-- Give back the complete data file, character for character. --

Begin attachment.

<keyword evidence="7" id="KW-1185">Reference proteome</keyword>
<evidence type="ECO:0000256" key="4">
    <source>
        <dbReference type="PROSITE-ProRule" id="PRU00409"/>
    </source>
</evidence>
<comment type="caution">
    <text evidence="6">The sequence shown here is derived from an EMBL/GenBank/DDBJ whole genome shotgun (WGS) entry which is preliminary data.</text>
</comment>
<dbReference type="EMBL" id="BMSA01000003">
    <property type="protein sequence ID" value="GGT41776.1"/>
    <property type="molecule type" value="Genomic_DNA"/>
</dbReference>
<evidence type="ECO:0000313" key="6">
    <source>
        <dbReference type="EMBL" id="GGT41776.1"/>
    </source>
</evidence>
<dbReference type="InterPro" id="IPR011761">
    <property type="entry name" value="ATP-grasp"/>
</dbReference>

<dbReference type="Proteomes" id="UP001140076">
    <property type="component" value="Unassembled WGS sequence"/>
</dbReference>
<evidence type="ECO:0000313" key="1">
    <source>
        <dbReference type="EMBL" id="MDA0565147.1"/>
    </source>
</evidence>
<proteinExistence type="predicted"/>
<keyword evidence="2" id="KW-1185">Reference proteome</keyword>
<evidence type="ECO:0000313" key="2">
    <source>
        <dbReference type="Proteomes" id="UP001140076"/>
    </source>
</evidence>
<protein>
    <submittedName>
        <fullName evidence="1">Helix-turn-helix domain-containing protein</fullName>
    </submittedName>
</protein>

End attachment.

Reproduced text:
<keyword evidence="7" id="KW-1185">Reference proteome</keyword>
<evidence type="ECO:0000256" key="4">
    <source>
        <dbReference type="PROSITE-ProRule" id="PRU00409"/>
    </source>
</evidence>
<comment type="caution">
    <text evidence="6">The sequence shown here is derived from an EMBL/GenBank/DDBJ whole genome shotgun (WGS) entry which is preliminary data.</text>
</comment>
<dbReference type="EMBL" id="BMSA01000003">
    <property type="protein sequence ID" value="GGT41776.1"/>
    <property type="molecule type" value="Genomic_DNA"/>
</dbReference>
<evidence type="ECO:0000313" key="6">
    <source>
        <dbReference type="EMBL" id="GGT41776.1"/>
    </source>
</evidence>
<dbReference type="InterPro" id="IPR011761">
    <property type="entry name" value="ATP-grasp"/>
</dbReference>

<dbReference type="Proteomes" id="UP001140076">
    <property type="component" value="Unassembled WGS sequence"/>
</dbReference>
<evidence type="ECO:0000313" key="1">
    <source>
        <dbReference type="EMBL" id="MDA0565147.1"/>
    </source>
</evidence>
<proteinExistence type="predicted"/>
<keyword evidence="2" id="KW-1185">Reference proteome</keyword>
<evidence type="ECO:0000313" key="2">
    <source>
        <dbReference type="Proteomes" id="UP001140076"/>
    </source>
</evidence>
<protein>
    <submittedName>
        <fullName evidence="1">Helix-turn-helix domain-containing protein</fullName>
    </submittedName>
</protein>